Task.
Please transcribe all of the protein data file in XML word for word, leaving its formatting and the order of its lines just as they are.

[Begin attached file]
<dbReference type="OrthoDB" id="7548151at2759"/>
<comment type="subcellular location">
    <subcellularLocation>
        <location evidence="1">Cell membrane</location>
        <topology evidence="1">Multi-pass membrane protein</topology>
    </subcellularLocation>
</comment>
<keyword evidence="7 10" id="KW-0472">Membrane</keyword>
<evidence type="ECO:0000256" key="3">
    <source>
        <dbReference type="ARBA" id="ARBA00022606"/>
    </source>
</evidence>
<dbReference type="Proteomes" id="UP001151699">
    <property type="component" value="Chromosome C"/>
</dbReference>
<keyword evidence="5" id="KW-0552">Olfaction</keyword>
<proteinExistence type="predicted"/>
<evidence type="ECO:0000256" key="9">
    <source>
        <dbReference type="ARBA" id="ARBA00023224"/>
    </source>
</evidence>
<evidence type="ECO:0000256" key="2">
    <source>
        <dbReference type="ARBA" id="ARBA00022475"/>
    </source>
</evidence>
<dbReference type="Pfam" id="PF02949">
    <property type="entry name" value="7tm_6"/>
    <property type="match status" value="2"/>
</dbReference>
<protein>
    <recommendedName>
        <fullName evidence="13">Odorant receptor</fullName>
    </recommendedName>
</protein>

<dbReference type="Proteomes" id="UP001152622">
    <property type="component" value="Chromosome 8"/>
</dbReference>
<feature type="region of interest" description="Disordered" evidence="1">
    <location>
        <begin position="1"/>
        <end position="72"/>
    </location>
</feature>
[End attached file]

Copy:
<dbReference type="OrthoDB" id="7548151at2759"/>
<comment type="subcellular location">
    <subcellularLocation>
        <location evidence="1">Cell membrane</location>
        <topology evidence="1">Multi-pass membrane protein</topology>
    </subcellularLocation>
</comment>
<keyword evidence="7 10" id="KW-0472">Membrane</keyword>
<evidence type="ECO:0000256" key="3">
    <source>
        <dbReference type="ARBA" id="ARBA00022606"/>
    </source>
</evidence>
<dbReference type="Proteomes" id="UP001151699">
    <property type="component" value="Chromosome C"/>
</dbReference>
<keyword evidence="5" id="KW-0552">Olfaction</keyword>
<proteinExistence type="predicted"/>
<evidence type="ECO:0000256" key="9">
    <source>
        <dbReference type="ARBA" id="ARBA00023224"/>
    </source>
</evidence>
<evidence type="ECO:0000256" key="2">
    <source>
        <dbReference type="ARBA" id="ARBA00022475"/>
    </source>
</evidence>
<dbReference type="Pfam" id="PF02949">
    <property type="entry name" value="7tm_6"/>
    <property type="match status" value="2"/>
</dbReference>
<protein>
    <recommendedName>
        <fullName evidence="13">Odorant receptor</fullName>
    </recommendedName>
</protein>

<dbReference type="Proteomes" id="UP001152622">
    <property type="component" value="Chromosome 8"/>
</dbReference>
<feature type="region of interest" description="Disordered" evidence="1">
    <location>
        <begin position="1"/>
        <end position="72"/>
    </location>
</feature>